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Soriano is quiet and mostly keeps to himself inside a Nationals clubhouse filled with players who’ve known one another for years. “He’s an individual,” Johnson said, adding that he has enjoyed getting to know the closer little by little.

When the New York Yankees visited D.C. last week for an exhibition game, Soriano was animated and excited in talking to some of his old teammates and bench coach Tony Pena. He’s still getting accustomed to his new home, and he sneaked out of the Nationals’ clubhouse quickly Monday before most reporters could catch him for a comment.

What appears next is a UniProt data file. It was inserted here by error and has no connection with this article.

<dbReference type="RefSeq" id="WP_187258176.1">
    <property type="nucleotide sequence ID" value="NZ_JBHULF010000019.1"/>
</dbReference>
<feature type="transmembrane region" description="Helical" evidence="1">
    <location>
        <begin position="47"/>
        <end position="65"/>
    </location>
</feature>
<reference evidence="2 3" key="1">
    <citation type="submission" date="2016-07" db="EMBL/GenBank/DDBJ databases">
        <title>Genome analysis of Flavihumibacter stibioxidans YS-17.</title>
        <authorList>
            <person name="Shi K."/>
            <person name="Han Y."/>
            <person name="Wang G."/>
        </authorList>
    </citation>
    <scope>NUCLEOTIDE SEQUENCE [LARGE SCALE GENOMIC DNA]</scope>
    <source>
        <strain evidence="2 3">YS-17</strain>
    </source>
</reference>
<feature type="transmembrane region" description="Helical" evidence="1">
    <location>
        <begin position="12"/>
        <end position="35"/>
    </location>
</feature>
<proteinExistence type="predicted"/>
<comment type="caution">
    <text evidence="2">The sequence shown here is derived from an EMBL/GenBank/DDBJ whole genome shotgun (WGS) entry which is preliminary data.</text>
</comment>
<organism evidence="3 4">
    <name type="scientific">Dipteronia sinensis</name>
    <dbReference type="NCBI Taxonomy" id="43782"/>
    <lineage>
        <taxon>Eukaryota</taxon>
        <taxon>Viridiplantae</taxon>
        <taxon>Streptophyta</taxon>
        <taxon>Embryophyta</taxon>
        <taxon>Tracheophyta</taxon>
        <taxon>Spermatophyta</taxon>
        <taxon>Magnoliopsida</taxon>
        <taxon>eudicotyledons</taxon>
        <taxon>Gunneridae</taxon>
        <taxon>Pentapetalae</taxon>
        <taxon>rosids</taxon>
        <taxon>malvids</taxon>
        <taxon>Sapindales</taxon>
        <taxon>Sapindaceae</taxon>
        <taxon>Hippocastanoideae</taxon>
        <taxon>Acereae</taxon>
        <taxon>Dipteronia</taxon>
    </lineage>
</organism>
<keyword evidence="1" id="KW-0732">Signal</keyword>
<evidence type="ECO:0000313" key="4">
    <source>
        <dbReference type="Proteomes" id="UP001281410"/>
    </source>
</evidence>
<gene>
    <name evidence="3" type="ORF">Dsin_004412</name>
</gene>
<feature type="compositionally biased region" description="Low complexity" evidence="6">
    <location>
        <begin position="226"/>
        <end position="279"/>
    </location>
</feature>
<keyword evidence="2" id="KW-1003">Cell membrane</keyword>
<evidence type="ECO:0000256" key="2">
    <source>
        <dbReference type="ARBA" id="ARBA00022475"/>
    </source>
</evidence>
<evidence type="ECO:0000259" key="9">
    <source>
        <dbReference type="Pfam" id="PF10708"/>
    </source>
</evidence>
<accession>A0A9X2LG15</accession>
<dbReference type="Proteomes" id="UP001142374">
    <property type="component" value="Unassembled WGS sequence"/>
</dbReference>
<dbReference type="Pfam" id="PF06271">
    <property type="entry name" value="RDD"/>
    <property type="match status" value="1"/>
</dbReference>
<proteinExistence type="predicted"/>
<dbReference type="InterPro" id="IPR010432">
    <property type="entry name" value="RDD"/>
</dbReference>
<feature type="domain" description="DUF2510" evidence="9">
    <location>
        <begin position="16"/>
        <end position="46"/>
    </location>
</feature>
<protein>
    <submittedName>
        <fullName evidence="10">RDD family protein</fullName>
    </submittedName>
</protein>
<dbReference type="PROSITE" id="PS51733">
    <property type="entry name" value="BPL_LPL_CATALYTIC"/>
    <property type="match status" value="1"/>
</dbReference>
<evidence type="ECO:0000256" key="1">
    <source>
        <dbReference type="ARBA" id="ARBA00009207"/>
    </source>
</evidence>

His quirks aren’t yet a part of the fabric. But if he continues to pitch the way he did on Opening Day, it probably won’t take much time before they are.

Maybe with a teammate or two even joining in on the untuck celebration.

“It’s going to take a lot for me to do that. We’ll see,” said first baseman Adam LaRoche, before he was jokingly informed that Soriano had told Desmond about its correlation to hitting home runs.

“Oh, he did?” LaRoche said, a smile coming over his face and his tone suddenly more upbeat. “I’ll talk to him about that.”